How to Woo, When, and to Whom
Before eHarmony.com, speed dating, and The Rules, there was W.H. Collingridge and his no-nonsense guide, How to Woo, When, and to Whom. Originally published in 1855 and newly reprinted here, How to Woo wrestles with the same problems men and women face today: seeking, seducing, and snaring a suitable mate.
The book addresses every step in navigating the perilous territory of love, from instructions on writing love letters to the rules of public displays of affection to gracefully dealing with rejection. Also included are the most important characteristics to keep in mind when choosing The One, such as age, health, fortune, morals, and social position. On marriage, Collingridge wisely advises: "Both men and women vary greatly as to the age at which they arrive at maturity; marriage should never be undertaken before that age, and generally never after." Even so, Collingridge lauds marriage as an institution of virtues, noting how young men's "intellects become sharpened, their morals improved, and their energy, by certain necessity, enlarged." (He does not, interestingly enough, note what marriage does for women.) Passages of verse by such famed literary figures as Shakespeare, Boswell, Dr. Johnson, and Lady Mary Wortley Montagu accompany the sensible advice, providing an array of poetic passages that capture the tumultuous and timeless emotions of love and rejection.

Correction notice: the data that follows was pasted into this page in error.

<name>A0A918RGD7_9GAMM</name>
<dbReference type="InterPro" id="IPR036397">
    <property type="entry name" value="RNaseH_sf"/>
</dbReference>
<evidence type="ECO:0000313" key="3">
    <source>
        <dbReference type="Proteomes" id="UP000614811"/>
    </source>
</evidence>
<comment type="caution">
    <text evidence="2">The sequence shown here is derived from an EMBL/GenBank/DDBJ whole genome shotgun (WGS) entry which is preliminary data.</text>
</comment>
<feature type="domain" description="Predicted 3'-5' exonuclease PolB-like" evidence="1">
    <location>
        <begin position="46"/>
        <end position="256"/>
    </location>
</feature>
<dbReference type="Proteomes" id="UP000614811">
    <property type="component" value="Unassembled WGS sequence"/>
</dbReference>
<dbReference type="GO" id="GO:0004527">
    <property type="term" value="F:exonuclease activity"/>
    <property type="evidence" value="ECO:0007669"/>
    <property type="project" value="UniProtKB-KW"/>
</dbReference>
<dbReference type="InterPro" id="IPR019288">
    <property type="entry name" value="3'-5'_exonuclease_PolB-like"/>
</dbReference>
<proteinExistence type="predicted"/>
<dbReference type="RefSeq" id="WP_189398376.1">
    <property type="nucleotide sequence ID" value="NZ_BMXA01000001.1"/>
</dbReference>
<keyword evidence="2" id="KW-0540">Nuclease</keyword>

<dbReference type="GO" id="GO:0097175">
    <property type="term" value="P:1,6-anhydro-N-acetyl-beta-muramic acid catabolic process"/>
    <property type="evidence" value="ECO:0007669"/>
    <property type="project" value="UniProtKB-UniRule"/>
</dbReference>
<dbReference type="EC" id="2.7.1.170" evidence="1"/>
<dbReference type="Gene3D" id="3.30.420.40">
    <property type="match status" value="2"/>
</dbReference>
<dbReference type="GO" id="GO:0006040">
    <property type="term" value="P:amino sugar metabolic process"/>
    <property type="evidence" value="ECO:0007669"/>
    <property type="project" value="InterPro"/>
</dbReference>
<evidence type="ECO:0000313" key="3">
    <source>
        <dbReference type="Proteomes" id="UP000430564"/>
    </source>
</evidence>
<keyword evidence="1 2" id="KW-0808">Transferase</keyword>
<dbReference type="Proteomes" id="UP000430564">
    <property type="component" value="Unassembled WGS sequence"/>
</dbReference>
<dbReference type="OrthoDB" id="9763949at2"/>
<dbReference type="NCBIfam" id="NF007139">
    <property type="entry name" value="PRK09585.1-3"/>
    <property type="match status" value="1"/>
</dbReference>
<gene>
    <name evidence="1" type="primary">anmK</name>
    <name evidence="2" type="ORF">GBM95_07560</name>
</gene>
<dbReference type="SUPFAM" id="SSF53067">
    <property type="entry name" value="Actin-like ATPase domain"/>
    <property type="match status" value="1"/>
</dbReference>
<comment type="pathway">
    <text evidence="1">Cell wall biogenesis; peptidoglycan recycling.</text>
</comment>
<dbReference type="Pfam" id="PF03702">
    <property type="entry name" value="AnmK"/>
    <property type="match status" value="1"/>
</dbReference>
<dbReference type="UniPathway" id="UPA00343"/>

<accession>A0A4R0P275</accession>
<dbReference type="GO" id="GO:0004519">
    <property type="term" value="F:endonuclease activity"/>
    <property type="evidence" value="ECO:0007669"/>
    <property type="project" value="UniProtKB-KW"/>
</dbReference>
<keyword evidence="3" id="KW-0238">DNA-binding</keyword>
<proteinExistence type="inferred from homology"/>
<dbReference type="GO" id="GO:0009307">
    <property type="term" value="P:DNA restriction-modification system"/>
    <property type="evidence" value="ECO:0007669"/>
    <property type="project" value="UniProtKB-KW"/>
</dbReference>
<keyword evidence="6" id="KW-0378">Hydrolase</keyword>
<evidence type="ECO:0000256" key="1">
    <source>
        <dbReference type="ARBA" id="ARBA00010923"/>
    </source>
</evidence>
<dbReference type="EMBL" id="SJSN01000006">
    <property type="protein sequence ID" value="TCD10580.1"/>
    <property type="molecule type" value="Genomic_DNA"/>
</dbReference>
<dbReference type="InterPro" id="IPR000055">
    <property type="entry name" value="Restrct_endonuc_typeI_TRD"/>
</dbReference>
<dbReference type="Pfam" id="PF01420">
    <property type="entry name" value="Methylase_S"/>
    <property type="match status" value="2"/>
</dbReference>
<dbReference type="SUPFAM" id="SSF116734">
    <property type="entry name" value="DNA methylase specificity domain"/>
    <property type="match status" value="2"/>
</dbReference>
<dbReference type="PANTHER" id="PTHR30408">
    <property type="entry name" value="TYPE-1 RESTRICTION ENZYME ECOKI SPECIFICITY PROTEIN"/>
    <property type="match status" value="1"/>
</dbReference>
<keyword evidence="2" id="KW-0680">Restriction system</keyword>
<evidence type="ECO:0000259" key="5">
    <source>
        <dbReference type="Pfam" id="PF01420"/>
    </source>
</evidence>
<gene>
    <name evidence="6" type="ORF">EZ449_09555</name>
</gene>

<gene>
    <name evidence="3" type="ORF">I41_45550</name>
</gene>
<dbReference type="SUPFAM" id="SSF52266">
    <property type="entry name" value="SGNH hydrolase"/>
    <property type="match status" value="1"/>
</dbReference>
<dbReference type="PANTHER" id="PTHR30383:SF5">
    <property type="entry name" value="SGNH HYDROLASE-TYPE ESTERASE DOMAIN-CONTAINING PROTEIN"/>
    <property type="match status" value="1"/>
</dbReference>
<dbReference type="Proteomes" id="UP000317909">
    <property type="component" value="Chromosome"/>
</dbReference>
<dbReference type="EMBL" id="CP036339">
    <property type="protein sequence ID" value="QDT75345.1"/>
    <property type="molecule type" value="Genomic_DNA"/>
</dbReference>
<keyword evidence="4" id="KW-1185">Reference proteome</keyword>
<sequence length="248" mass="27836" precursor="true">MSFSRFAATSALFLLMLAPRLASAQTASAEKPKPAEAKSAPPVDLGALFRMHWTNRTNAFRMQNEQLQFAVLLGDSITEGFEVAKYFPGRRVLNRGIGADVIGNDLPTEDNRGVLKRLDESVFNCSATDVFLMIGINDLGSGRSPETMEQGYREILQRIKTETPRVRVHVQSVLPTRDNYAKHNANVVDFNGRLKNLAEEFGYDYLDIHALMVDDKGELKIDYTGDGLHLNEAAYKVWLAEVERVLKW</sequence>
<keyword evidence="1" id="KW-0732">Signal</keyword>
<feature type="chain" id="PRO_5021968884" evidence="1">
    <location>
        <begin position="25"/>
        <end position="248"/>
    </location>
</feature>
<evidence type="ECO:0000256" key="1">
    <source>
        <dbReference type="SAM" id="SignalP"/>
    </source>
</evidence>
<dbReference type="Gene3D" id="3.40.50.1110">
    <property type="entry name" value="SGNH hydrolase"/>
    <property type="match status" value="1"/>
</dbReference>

Even though today's social scene is more analogous to Sex and the City than Emma, much of the counsel in How to Woo is surprisingly applicable to contemporary daters. An invaluable resource for both lovers and the lovelorn, How to Woo is a delightful handbook on the age-old art of courting.